Should we listen to Christian music — and if so, how?
Just because it's Christian music, doesn't mean that it isn't kosher.
I like to think that I have a voice. I mean, sure, that impression is magnified when I'm singing in the shower, where I can cover everything from a thunderous basso profundo to a limpid Schubert tenor (even - if I'm honest and making my way methodically through an opera scene while cleansing - the odd soprano moment).
But I've been told by people whom I respect that I have a decent bass-baritone. When I was a child, my teachers at school also thought well enough of my voice to encourage my parents to enrol me in the school choir. But they sang about Jesus most of the time so, without a second thought, I always demurred.
But this touches on an interesting point. It never occurred to me to do anything else but say no. Even in primary school assembly I would hum the lines of any songs that seemed to refer, however obliquely, to the Christian messiah. So I certainly wasn't ever going to sign up for more of the same. But was I right, and is it really that simple?
A few weeks ago, I was sitting in the Israel Philharmonic Orchestra's temporary home at the Tel Aviv docks and listening to a mostly transcendent performance of Verdi's Requiem. The conductor was the world's most celebrated Verdi conductor, Riccardo Muti and, as the piece drew to a rapt close, I sat in awe at its unfailing power to move, to terrify and to inspire.
Should we step out for our own assembly?
But it is a Christian liturgy. And the same can be said for Bach's St Matthew Passion, Rossini's Te Deum and a great many other prayerful masterpieces. So, should we as Jews not listen to these? Should we step out and have our own Jewish assembly in the room next door (as used to happen in my senior school), only being called in for the secular and hence non-denominational encores?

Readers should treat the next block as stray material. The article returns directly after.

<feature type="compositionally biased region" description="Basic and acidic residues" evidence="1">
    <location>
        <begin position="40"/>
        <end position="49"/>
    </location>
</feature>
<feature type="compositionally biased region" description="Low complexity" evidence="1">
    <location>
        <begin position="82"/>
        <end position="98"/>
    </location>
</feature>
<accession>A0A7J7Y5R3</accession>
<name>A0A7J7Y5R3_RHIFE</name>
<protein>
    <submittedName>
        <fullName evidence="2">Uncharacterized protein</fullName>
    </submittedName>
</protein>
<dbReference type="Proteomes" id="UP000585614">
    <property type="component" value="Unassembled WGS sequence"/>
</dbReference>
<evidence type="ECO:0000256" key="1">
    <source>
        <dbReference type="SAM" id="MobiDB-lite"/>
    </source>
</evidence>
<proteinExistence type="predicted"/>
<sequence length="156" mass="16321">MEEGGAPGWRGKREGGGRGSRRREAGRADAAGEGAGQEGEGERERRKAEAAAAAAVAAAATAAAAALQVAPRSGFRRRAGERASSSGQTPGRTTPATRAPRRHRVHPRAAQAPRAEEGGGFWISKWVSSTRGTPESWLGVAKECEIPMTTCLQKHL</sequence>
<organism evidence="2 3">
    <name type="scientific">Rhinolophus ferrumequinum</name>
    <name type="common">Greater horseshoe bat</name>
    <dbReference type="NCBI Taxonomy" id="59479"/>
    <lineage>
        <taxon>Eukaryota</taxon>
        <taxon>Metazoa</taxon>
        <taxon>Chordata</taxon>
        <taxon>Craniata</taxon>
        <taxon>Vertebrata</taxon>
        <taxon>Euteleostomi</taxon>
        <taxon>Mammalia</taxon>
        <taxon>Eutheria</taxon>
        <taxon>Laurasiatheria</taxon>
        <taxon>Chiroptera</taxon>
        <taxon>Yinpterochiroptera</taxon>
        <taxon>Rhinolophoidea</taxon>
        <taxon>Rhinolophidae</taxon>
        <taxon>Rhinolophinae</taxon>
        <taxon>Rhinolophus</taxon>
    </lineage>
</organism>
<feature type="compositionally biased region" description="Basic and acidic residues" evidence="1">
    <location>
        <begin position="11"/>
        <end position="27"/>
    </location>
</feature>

Incidentally, a learned colleague told me once about a visit by the great soprano Jessye Norman to Israel. Someone slighted La Norman, I don't know the details and perhaps she was right to take offence. Anyway, when pressed for an encore, she thought for a second - but only a second - and launched into a pointed and full-throated rendition of Were you there when they crucified my Lord?
But back to my theme.
It comes down perhaps to how we are supposed to listen to music. There is, and this makes a different but related point, a lot of talk at the moment about when to applaud (actually there always is, it's a repetitive strain in the music world and always for some reason gets plenty of media play as if it were a new thought). And the role of applause is a fascinating subject. What is it for? Just a hearty slap on the back for performers?
I like to think that it goes deeper, or should, at least with weighty works. When we applaud the conductor as he takes the podium, we're not applauding his performance - he hasn't done anything yet. Nor his reputation, since even unknowns get a big hand. I think it is instead a kind of ritual - we're applauding for our own benefit, creating a doorway of sound through which we ourselves enter.
We leave behind the real world of deadlines and work and screaming children as that first round raises the volume only to lower it again to a hush, in which music, thought and feeling can intermingle. The applause at the end can then be a release, for performers and audience, a cathartic release, and then we are deposited back into our daily lives.
In fact, there is a direct comparison to this in Jewish prayer. We begin the Amidah, one of our holiest meditations, with three steps forward - as if we are entering God's presence. We end it with three steps back, as we gently re-enter life.
But doesn't this make it all the harder to listen to Christian prayers, if we're paying such devout attention? Yes and no. Or do I mean, "no idea"?
Look, all I know is that the Jewish author Chaim Potok had a point when he wrote his great book My Name Is Asher Lev, about a Chasidic boy who paints a crucifixion scene. Just as his central character had to reach outside of Judaism to find an image of enough suffering to recall his own parents' unhappy marriage, it feels to me that if we look for just that - symbols, to trigger our own deep emotions - in Christian masterpieces, we take from them what is of value to our own spiritual reflection.
It's not the same as singing Hark, the herald angels sing. But would I personally sing the great bass part in Verdi's Requiem if asked? Er, when Muti comes calling, ask me again.